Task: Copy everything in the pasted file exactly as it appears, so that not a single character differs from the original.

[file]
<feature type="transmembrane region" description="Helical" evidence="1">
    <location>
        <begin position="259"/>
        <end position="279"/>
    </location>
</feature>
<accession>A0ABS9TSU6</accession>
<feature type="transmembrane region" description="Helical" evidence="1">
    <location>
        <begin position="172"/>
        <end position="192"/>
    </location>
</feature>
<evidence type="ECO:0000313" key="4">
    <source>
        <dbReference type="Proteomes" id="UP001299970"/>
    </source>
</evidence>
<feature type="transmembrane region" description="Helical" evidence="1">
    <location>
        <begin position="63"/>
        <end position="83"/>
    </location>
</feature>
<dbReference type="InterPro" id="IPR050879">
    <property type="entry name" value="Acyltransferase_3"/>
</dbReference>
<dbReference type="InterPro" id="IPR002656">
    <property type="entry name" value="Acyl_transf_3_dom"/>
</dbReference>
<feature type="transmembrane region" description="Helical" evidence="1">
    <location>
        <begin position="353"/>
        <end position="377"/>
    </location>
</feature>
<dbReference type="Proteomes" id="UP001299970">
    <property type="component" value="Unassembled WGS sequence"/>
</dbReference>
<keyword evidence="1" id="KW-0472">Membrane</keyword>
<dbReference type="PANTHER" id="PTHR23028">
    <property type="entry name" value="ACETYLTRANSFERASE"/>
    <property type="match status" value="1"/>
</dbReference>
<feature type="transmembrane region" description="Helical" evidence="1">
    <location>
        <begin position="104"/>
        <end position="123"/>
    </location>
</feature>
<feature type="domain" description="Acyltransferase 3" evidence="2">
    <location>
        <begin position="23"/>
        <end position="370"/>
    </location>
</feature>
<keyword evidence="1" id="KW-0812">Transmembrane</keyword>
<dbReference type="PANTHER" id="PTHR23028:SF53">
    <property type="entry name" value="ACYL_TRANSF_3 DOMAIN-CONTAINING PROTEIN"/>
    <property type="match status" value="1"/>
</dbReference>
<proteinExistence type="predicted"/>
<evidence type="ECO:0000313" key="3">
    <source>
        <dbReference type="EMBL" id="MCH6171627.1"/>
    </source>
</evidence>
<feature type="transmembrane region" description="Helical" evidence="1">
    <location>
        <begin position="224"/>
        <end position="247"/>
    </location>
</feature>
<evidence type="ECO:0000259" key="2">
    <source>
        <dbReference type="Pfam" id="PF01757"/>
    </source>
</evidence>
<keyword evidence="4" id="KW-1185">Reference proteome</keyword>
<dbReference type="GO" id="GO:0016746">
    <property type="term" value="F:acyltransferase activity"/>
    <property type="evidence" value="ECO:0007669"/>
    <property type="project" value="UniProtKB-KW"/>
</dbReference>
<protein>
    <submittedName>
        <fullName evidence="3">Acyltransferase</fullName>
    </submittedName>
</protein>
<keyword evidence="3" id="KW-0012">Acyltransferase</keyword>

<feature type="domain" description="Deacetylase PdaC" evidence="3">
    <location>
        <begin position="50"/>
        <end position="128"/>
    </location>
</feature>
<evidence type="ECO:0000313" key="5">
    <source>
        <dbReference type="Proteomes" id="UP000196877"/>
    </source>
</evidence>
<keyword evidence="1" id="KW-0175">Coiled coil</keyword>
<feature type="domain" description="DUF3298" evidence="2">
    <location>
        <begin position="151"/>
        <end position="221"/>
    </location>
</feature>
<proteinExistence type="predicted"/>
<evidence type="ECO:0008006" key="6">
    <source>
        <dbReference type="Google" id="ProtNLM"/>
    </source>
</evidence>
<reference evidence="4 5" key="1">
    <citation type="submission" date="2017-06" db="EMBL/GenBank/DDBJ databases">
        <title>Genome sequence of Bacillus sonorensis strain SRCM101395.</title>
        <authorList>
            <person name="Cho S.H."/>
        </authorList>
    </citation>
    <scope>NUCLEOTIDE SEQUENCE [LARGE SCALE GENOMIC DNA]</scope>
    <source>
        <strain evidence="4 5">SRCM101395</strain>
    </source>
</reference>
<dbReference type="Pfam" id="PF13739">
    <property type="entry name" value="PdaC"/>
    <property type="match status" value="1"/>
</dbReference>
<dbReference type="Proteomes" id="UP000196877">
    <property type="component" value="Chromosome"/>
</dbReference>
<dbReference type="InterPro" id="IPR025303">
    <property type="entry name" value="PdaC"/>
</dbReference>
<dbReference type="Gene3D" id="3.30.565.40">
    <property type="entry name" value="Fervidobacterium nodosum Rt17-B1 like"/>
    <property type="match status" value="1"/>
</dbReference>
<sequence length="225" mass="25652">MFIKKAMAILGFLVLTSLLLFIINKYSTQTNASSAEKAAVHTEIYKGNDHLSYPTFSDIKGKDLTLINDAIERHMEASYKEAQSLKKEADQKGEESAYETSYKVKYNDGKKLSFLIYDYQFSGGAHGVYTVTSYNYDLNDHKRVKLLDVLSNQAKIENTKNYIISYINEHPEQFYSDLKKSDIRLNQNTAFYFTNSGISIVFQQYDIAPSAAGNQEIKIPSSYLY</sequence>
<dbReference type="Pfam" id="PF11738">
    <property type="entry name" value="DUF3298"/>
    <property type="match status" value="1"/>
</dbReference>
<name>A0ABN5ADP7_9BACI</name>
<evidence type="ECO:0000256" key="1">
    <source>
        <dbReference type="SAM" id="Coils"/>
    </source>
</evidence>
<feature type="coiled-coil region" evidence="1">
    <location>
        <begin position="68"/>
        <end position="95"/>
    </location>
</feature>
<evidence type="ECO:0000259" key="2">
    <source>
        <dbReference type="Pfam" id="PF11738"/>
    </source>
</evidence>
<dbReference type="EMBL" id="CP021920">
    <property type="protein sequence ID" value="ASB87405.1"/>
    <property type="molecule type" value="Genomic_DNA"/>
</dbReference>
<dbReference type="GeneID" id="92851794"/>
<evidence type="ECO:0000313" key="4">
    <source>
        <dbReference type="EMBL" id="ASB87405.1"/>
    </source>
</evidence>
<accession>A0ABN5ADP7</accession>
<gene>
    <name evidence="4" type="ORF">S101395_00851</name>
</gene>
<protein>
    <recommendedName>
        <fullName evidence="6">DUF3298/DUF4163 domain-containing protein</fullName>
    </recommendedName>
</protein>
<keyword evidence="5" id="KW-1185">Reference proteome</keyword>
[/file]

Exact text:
<feature type="transmembrane region" description="Helical" evidence="1">
    <location>
        <begin position="259"/>
        <end position="279"/>
    </location>
</feature>
<accession>A0ABS9TSU6</accession>
<feature type="transmembrane region" description="Helical" evidence="1">
    <location>
        <begin position="172"/>
        <end position="192"/>
    </location>
</feature>
<evidence type="ECO:0000313" key="4">
    <source>
        <dbReference type="Proteomes" id="UP001299970"/>
    </source>
</evidence>
<feature type="transmembrane region" description="Helical" evidence="1">
    <location>
        <begin position="63"/>
        <end position="83"/>
    </location>
</feature>
<dbReference type="InterPro" id="IPR050879">
    <property type="entry name" value="Acyltransferase_3"/>
</dbReference>
<dbReference type="InterPro" id="IPR002656">
    <property type="entry name" value="Acyl_transf_3_dom"/>
</dbReference>
<feature type="transmembrane region" description="Helical" evidence="1">
    <location>
        <begin position="353"/>
        <end position="377"/>
    </location>
</feature>
<dbReference type="Proteomes" id="UP001299970">
    <property type="component" value="Unassembled WGS sequence"/>
</dbReference>
<keyword evidence="1" id="KW-0472">Membrane</keyword>
<dbReference type="PANTHER" id="PTHR23028">
    <property type="entry name" value="ACETYLTRANSFERASE"/>
    <property type="match status" value="1"/>
</dbReference>
<feature type="transmembrane region" description="Helical" evidence="1">
    <location>
        <begin position="104"/>
        <end position="123"/>
    </location>
</feature>
<feature type="domain" description="Acyltransferase 3" evidence="2">
    <location>
        <begin position="23"/>
        <end position="370"/>
    </location>
</feature>
<keyword evidence="1" id="KW-0812">Transmembrane</keyword>
<dbReference type="PANTHER" id="PTHR23028:SF53">
    <property type="entry name" value="ACYL_TRANSF_3 DOMAIN-CONTAINING PROTEIN"/>
    <property type="match status" value="1"/>
</dbReference>
<proteinExistence type="predicted"/>
<evidence type="ECO:0000313" key="3">
    <source>
        <dbReference type="EMBL" id="MCH6171627.1"/>
    </source>
</evidence>
<feature type="transmembrane region" description="Helical" evidence="1">
    <location>
        <begin position="224"/>
        <end position="247"/>
    </location>
</feature>
<evidence type="ECO:0000259" key="2">
    <source>
        <dbReference type="Pfam" id="PF01757"/>
    </source>
</evidence>
<keyword evidence="4" id="KW-1185">Reference proteome</keyword>
<dbReference type="GO" id="GO:0016746">
    <property type="term" value="F:acyltransferase activity"/>
    <property type="evidence" value="ECO:0007669"/>
    <property type="project" value="UniProtKB-KW"/>
</dbReference>
<protein>
    <submittedName>
        <fullName evidence="3">Acyltransferase</fullName>
    </submittedName>
</protein>
<keyword evidence="3" id="KW-0012">Acyltransferase</keyword>

<feature type="domain" description="Deacetylase PdaC" evidence="3">
    <location>
        <begin position="50"/>
        <end position="128"/>
    </location>
</feature>
<evidence type="ECO:0000313" key="5">
    <source>
        <dbReference type="Proteomes" id="UP000196877"/>
    </source>
</evidence>
<keyword evidence="1" id="KW-0175">Coiled coil</keyword>
<feature type="domain" description="DUF3298" evidence="2">
    <location>
        <begin position="151"/>
        <end position="221"/>
    </location>
</feature>
<proteinExistence type="predicted"/>
<evidence type="ECO:0008006" key="6">
    <source>
        <dbReference type="Google" id="ProtNLM"/>
    </source>
</evidence>
<reference evidence="4 5" key="1">
    <citation type="submission" date="2017-06" db="EMBL/GenBank/DDBJ databases">
        <title>Genome sequence of Bacillus sonorensis strain SRCM101395.</title>
        <authorList>
            <person name="Cho S.H."/>
        </authorList>
    </citation>
    <scope>NUCLEOTIDE SEQUENCE [LARGE SCALE GENOMIC DNA]</scope>
    <source>
        <strain evidence="4 5">SRCM101395</strain>
    </source>
</reference>
<dbReference type="Pfam" id="PF13739">
    <property type="entry name" value="PdaC"/>
    <property type="match status" value="1"/>
</dbReference>
<dbReference type="Proteomes" id="UP000196877">
    <property type="component" value="Chromosome"/>
</dbReference>
<dbReference type="InterPro" id="IPR025303">
    <property type="entry name" value="PdaC"/>
</dbReference>
<dbReference type="Gene3D" id="3.30.565.40">
    <property type="entry name" value="Fervidobacterium nodosum Rt17-B1 like"/>
    <property type="match status" value="1"/>
</dbReference>
<sequence length="225" mass="25652">MFIKKAMAILGFLVLTSLLLFIINKYSTQTNASSAEKAAVHTEIYKGNDHLSYPTFSDIKGKDLTLINDAIERHMEASYKEAQSLKKEADQKGEESAYETSYKVKYNDGKKLSFLIYDYQFSGGAHGVYTVTSYNYDLNDHKRVKLLDVLSNQAKIENTKNYIISYINEHPEQFYSDLKKSDIRLNQNTAFYFTNSGISIVFQQYDIAPSAAGNQEIKIPSSYLY</sequence>
<dbReference type="Pfam" id="PF11738">
    <property type="entry name" value="DUF3298"/>
    <property type="match status" value="1"/>
</dbReference>
<name>A0ABN5ADP7_9BACI</name>
<evidence type="ECO:0000256" key="1">
    <source>
        <dbReference type="SAM" id="Coils"/>
    </source>
</evidence>
<feature type="coiled-coil region" evidence="1">
    <location>
        <begin position="68"/>
        <end position="95"/>
    </location>
</feature>
<evidence type="ECO:0000259" key="2">
    <source>
        <dbReference type="Pfam" id="PF11738"/>
    </source>
</evidence>
<dbReference type="EMBL" id="CP021920">
    <property type="protein sequence ID" value="ASB87405.1"/>
    <property type="molecule type" value="Genomic_DNA"/>
</dbReference>
<dbReference type="GeneID" id="92851794"/>
<evidence type="ECO:0000313" key="4">
    <source>
        <dbReference type="EMBL" id="ASB87405.1"/>
    </source>
</evidence>
<accession>A0ABN5ADP7</accession>
<gene>
    <name evidence="4" type="ORF">S101395_00851</name>
</gene>
<protein>
    <recommendedName>
        <fullName evidence="6">DUF3298/DUF4163 domain-containing protein</fullName>
    </recommendedName>
</protein>
<keyword evidence="5" id="KW-1185">Reference proteome</keyword>